Adam Kruse

Adam Kruse (The Blind Education and Rehabilitation Development Organization - BERDO): Adam developed his passion for community organizing and advocacy while serving in Argentina as a Rotary International Exchange Student from 2006-07. Adam worked on a project building a local school and water system in the impoverished interior of Formosa. This experience led him to pursue a B.A in Anthropology from Luther College, where he focused on cultural and theoretical anthropological perspectives as well as social and cultural change. Adam also worked as a caseworker for Lutheran Refugee Services helping Somali and Hmong refugees to develop sustainable business models. After his fellowship Adam wrote: "What I did in Bangladesh was less about the work I did with the organization and more about the relationships I was able to develop with individuals. I connected people who wouldn’t have otherwise been connected, and raised awareness of the issues faced in Bangladesh. The most radical changed thing of all is probably my view of the world and the new ways I’ve learned to interact with it."



ADIOS BANGLADESH!

15 Aug

Adios Bangladesh! It’s hard to explain living in a place like Bangladesh. I think people can only really relate new experiences to experiences they’ve had before and for me Bangladesh has been most closely compared to an extended hiking trip, a trail race, road rage, and a job interview.

The extended camping trip:

Living in the wilderness for a month at a time prepares you for new and uncomfortable environments. There are days you hike many miles with heavy packs and little food to a rocky campsite. You eat some cheesy mac, drink some tea and do the whole thing over the next day. Its an incredible liberating feeling to know you can be pushed so hard, have so little, and still experience some of the most amazing human emotions there are to experience. Bangladesh offers the same kind of experience…Its just in the form of loud buses, hours and hours in traffic that doesn’t move, and plywood beds with moldy pillows. At the end of the day you’re still learning the most you’ve ever learned about yourself, connecting with people on new levels, and feeling empowered.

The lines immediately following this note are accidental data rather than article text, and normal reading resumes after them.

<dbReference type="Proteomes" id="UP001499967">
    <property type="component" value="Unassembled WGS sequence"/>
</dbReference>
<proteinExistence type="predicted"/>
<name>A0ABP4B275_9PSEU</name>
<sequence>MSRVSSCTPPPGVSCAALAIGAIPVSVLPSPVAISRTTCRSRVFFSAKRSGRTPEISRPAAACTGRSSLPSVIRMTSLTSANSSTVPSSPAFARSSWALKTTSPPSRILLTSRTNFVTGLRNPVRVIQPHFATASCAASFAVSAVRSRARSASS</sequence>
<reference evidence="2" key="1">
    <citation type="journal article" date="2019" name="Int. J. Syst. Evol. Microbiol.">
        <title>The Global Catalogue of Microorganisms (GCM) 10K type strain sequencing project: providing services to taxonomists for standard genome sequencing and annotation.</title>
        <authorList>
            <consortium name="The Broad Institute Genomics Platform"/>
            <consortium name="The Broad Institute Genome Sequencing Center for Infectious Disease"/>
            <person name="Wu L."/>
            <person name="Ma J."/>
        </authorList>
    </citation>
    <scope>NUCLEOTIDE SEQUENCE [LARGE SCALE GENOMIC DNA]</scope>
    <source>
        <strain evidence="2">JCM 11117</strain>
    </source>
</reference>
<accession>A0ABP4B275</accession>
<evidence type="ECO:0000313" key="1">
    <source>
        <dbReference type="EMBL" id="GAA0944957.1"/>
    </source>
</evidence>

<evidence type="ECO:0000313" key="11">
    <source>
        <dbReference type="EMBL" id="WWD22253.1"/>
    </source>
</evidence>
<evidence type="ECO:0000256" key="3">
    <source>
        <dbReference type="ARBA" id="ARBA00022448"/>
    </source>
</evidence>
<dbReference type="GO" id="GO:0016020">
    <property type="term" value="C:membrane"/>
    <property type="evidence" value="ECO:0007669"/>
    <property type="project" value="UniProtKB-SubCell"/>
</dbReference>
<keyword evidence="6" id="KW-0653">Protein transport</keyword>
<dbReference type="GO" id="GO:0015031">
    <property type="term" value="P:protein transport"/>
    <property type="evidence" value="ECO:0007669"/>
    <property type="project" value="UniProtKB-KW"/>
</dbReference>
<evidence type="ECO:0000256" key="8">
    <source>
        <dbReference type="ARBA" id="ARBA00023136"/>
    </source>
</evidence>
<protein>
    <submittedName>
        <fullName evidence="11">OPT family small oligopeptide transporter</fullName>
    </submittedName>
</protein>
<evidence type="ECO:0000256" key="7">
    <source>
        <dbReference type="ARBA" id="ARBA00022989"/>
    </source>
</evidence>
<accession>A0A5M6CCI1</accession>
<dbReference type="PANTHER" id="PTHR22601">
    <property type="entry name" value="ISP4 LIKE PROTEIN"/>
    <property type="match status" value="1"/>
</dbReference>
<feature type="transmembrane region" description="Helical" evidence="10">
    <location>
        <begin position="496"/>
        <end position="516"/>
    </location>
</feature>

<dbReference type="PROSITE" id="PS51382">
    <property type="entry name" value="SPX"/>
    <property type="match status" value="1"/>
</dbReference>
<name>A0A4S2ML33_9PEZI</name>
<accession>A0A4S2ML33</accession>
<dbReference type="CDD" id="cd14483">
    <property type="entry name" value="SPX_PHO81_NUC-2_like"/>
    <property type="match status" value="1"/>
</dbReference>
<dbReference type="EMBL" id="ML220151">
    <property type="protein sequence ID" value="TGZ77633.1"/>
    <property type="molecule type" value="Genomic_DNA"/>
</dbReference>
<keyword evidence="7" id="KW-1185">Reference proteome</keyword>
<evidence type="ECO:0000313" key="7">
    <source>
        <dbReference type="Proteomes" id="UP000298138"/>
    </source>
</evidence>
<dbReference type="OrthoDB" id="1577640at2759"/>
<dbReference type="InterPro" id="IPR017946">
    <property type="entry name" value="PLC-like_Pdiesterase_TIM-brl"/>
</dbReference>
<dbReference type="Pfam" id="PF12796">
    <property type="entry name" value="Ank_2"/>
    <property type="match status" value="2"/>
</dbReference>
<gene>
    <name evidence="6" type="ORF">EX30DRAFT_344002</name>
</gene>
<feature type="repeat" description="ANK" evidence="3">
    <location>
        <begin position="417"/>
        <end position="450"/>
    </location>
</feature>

The Trail Race:

You start out fresh and well-trained going into it thinking, “okay, take this slow and steady”. About halfway through you get excited and maybe race a little harder than you should… You’ve got to remind yourself to keep drinking water, stay positive, and know your strength. While running a trail race you’re constantly looking out for good footing. Bangladesh is no different with potholes the size of small cars and small ponds everywhere. You have to be on your toes! When the faint feeling of wanting to quit creeps in…you smash it with tea and the good company of locals. Finishing is somewhat anti-climatic and you just run though a tunnel. Much like the security at the airport. When you’ve finished you know you have done something challenging and positive. Even if customs charges you 30 dollars to leave.

Road Rage:

My friend Matt said that if I were allowed to drive in Bangladesh I would be dead or in prison. Experiencing the constant invasion on my senses has given me the opportunity to do a lot of reflecting on my personal responses to discomfort and I look forward to seeing how that might shape my responses in new settings.

The Job Interview:

I found myself under constant observation. I didn’t know all of the codes for effective communication or dress and it was reflected in the response of my observers. I learned how answer the right questions and use the right body language. I learned a new way to fit into a mold.

What I did in Bangladesh was less about the work I did with the organization and more about the relationships I was able to develop with individuals. I connected people who wouldn’t have otherwise been connected, and raised awareness of the issues faced in Bangladesh. The most radical changed thing of all is probably my view of the world and the new ways I’ve learned to interact with it. Thanks for reading!

P.S If you’re wondering what resulted from the riverboat incident, I heard nothing from the woman who was beaten. The one good thing that happened…The 17 year old kid who stepped into translate after the dentist fled called me on my last day in Dhaka. I took him and his uncle out for lunch and told him I’d pay his application fee to the university of his choosing. He wants to be an engineer. We’ll see what happens!

 

Riverboat Friend
Riverboat Friend

 

A link about women’s rights in Bangladesh:

http://stream.aljazeera.com/story/womens-rights-bangladesh-0022138

Posted By Adam Kruse

Posted Aug 15th, 2012

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